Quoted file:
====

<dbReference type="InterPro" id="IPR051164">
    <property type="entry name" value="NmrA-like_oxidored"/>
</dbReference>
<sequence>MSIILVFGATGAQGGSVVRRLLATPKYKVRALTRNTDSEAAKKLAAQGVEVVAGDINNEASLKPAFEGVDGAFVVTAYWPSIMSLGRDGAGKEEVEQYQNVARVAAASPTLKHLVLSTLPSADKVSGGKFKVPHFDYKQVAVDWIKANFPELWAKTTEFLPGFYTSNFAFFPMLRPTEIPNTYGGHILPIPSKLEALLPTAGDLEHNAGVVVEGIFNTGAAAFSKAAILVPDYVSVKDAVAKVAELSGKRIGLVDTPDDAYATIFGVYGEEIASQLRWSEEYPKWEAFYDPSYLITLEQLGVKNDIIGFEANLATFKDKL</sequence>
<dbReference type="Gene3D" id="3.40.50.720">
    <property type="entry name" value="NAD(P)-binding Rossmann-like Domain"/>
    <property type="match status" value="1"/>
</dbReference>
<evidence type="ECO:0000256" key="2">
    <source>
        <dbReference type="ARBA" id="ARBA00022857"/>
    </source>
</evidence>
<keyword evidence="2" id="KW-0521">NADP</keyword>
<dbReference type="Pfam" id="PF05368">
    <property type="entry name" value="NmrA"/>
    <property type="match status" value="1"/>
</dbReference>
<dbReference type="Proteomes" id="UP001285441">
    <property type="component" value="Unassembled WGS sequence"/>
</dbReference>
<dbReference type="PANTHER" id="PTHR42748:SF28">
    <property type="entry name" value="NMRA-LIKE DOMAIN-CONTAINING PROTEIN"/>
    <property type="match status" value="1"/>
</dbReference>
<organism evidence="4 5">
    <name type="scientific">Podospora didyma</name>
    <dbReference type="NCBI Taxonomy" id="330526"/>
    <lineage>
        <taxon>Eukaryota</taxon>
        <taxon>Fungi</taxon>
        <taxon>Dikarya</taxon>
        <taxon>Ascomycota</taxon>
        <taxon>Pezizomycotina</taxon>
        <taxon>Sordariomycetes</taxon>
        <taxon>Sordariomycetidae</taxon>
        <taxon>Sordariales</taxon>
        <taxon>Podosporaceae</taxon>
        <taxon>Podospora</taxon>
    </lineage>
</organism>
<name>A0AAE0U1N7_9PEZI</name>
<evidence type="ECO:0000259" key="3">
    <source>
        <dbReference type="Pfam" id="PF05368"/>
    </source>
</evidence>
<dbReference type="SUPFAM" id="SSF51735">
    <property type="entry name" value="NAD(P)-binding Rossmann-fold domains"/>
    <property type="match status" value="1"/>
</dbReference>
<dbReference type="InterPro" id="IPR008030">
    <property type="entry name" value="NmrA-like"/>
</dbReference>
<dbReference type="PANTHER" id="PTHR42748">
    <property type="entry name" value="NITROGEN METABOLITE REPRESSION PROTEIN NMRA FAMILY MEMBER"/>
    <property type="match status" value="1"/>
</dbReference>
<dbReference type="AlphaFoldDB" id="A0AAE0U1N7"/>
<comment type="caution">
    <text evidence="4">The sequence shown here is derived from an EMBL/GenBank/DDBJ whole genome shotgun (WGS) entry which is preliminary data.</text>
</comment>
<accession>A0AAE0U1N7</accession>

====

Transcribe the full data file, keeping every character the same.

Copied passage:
<dbReference type="InterPro" id="IPR051164">
    <property type="entry name" value="NmrA-like_oxidored"/>
</dbReference>
<sequence>MSIILVFGATGAQGGSVVRRLLATPKYKVRALTRNTDSEAAKKLAAQGVEVVAGDINNEASLKPAFEGVDGAFVVTAYWPSIMSLGRDGAGKEEVEQYQNVARVAAASPTLKHLVLSTLPSADKVSGGKFKVPHFDYKQVAVDWIKANFPELWAKTTEFLPGFYTSNFAFFPMLRPTEIPNTYGGHILPIPSKLEALLPTAGDLEHNAGVVVEGIFNTGAAAFSKAAILVPDYVSVKDAVAKVAELSGKRIGLVDTPDDAYATIFGVYGEEIASQLRWSEEYPKWEAFYDPSYLITLEQLGVKNDIIGFEANLATFKDKL</sequence>
<dbReference type="Gene3D" id="3.40.50.720">
    <property type="entry name" value="NAD(P)-binding Rossmann-like Domain"/>
    <property type="match status" value="1"/>
</dbReference>
<evidence type="ECO:0000256" key="2">
    <source>
        <dbReference type="ARBA" id="ARBA00022857"/>
    </source>
</evidence>
<keyword evidence="2" id="KW-0521">NADP</keyword>
<dbReference type="Pfam" id="PF05368">
    <property type="entry name" value="NmrA"/>
    <property type="match status" value="1"/>
</dbReference>
<dbReference type="Proteomes" id="UP001285441">
    <property type="component" value="Unassembled WGS sequence"/>
</dbReference>
<dbReference type="PANTHER" id="PTHR42748:SF28">
    <property type="entry name" value="NMRA-LIKE DOMAIN-CONTAINING PROTEIN"/>
    <property type="match status" value="1"/>
</dbReference>
<organism evidence="4 5">
    <name type="scientific">Podospora didyma</name>
    <dbReference type="NCBI Taxonomy" id="330526"/>
    <lineage>
        <taxon>Eukaryota</taxon>
        <taxon>Fungi</taxon>
        <taxon>Dikarya</taxon>
        <taxon>Ascomycota</taxon>
        <taxon>Pezizomycotina</taxon>
        <taxon>Sordariomycetes</taxon>
        <taxon>Sordariomycetidae</taxon>
        <taxon>Sordariales</taxon>
        <taxon>Podosporaceae</taxon>
        <taxon>Podospora</taxon>
    </lineage>
</organism>
<name>A0AAE0U1N7_9PEZI</name>
<evidence type="ECO:0000259" key="3">
    <source>
        <dbReference type="Pfam" id="PF05368"/>
    </source>
</evidence>
<dbReference type="SUPFAM" id="SSF51735">
    <property type="entry name" value="NAD(P)-binding Rossmann-fold domains"/>
    <property type="match status" value="1"/>
</dbReference>
<dbReference type="InterPro" id="IPR008030">
    <property type="entry name" value="NmrA-like"/>
</dbReference>
<dbReference type="PANTHER" id="PTHR42748">
    <property type="entry name" value="NITROGEN METABOLITE REPRESSION PROTEIN NMRA FAMILY MEMBER"/>
    <property type="match status" value="1"/>
</dbReference>
<dbReference type="AlphaFoldDB" id="A0AAE0U1N7"/>
<comment type="caution">
    <text evidence="4">The sequence shown here is derived from an EMBL/GenBank/DDBJ whole genome shotgun (WGS) entry which is preliminary data.</text>
</comment>
<accession>A0AAE0U1N7</accession>